Could Remains of Soldiers in North Korea Include Father Kapaun?

The recent summit between President Donald Trump and North Korea’s Kim Jung Un included an agreement to return the remains of American soldiers still missing from the Korean War.

That has caught the interest of the Catholic Diocese of Wichita because one of the missing is Chaplain Emil Kapaun.

Kapaun was awarded the Medal of Honor in 2013 for his bravery in Korea and could become a saint of the Catholic Church. He died in a North Korean prisoner of war camp in 1951.

“A lot of it still remains to be seen, but I think the news is very promising so far as to what President Trump has asked for and what the North Koreans have said that they are willing to do,” said Father John Hotze, who has led the Wichita Diocese’s efforts regarding Kapaun’s cause for sainthood.

“I think it’s great news regardless of whether or not the remains of Father Kapaun are found and returned. I think it will help a lot of the families of those who are missing from the Korean War.”

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When Every Day was Ash Wednesday

“Grant, O Lord, that we may begin with holy fasting
this campaign of Christian service, 
so that, as we take up battle against spiritual evils, 
we may be armed with weapons of self-restraint.”

Ash Wednesday is a shock to the system.  The day of fasting is the Church’s way of forcing us to dive into the deep end- there’s no easing our way into Lent.  As I was reflecting on how wimpy I am and the hunger I felt today, it occurred to me that I was still probably going to eat the same amount or even a little more today than Father Kapaun and the men in the prison camps had to eat day in and day out.  For me, Ash Wednesday is only one day.  For Father Kapaun and the men in the North Korean POW camps, every day was Ash Wednesday.

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Letter to the Editor

On June 23, 1951 the Saturday Evening Post, a popular news magazine, ran a story with this photo attached.  A few months later on September 15, they posted this Letter to the Editor from Captain Jerome Dolan giving more description on the happenings surrounding the photo.  Those who are familiar with the Korean War will understand how fierce the fighting was while UN forces made a last-hope defense of the Pusan Perimeter against the North Koreans near the beginning of the war in August and September 1950.  Father Kapaun and the 8th Cavalry Regiment, 1st Division had been fighting to stem the Communist onslaught since July of that year.  After the war and the POWs were released, the Saturday Evening Post featured the same picture with Mike Dowe's article "The Ordeal of Chaplain Kapaun."  Captain Dolan's letter follows the picture.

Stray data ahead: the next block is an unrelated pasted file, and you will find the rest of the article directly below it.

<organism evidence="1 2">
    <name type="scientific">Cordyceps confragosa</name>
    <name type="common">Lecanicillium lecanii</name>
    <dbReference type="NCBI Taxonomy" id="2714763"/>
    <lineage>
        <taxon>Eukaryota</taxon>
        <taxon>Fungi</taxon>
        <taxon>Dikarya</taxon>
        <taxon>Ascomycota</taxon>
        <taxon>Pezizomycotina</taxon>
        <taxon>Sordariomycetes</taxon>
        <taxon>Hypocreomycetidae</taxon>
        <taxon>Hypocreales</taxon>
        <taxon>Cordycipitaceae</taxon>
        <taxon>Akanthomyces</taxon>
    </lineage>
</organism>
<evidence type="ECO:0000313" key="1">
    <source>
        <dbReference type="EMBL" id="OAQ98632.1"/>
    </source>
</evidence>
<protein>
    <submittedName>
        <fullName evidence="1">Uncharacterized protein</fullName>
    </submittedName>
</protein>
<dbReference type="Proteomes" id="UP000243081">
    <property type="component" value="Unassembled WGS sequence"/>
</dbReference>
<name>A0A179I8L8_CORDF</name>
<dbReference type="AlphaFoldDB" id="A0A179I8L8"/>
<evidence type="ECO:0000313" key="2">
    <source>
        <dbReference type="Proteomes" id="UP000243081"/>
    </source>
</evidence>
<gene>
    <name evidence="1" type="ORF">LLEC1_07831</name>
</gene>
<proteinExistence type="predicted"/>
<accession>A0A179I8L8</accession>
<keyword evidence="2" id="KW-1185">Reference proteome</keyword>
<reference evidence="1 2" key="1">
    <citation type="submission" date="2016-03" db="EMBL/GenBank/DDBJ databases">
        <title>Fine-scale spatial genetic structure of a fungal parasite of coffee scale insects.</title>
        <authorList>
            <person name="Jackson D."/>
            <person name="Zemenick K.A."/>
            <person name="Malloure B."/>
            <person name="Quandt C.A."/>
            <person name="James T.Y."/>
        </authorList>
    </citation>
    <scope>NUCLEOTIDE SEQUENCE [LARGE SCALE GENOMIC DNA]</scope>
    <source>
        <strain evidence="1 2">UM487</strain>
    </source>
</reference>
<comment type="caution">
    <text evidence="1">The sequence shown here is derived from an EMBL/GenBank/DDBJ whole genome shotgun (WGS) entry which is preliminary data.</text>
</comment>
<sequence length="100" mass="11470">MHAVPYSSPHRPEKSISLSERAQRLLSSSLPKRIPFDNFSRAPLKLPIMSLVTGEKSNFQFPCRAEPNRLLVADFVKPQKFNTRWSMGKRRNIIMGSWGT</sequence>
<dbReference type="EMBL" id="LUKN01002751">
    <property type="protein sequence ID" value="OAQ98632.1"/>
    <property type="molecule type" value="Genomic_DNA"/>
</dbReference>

Saturday Evening Post Vol. 224, No. 11, September 15, 1951
Letter to the Editor by Captain Jerome Dolan

 “The Medics”

    For various reasons, chief among them being the distance from Philadelphia to Tokyo, I did not see your issue of June 23rd till today.  Reading Lt. Col. Blair’s article [I Send Your Son Into Battle] on Page 26 of that issue brought back the terror and glory of the first six months of the Korea fighting to me.  However, what brought back the smoke and smell of my small part in the war more acutely was your lead picture [see cut] captioned: “The exhausted soldier being helped to the rear has just been fighting a savage enemy.  A short time ago he was a boy in T shirt and blue jeans.” 

    Your readers might be interested in some of the incidents surrounding that picture and something about those portrayed….The North Koreans had thrown a banzai charge through the valley at Tabu-dong, between the 8th Cavalry’s 2nd Battalion and 1st Battalion, of which I was battalion surgeon.  They were a force of 4500 and we were about 100, including Headquarters Co. and my aid-station crew, and we were isolated from our line companies….At the time that photo was made, the North Koreans had command of a rise 350 yds. from us and also had captured the road to our rear, effectively cutting our escape route….For nine days we fought the elements and the Koreans and finally beat both to bring our wounded out to safety.  Incidentally, by the grace of God, all ten of our wounded made it….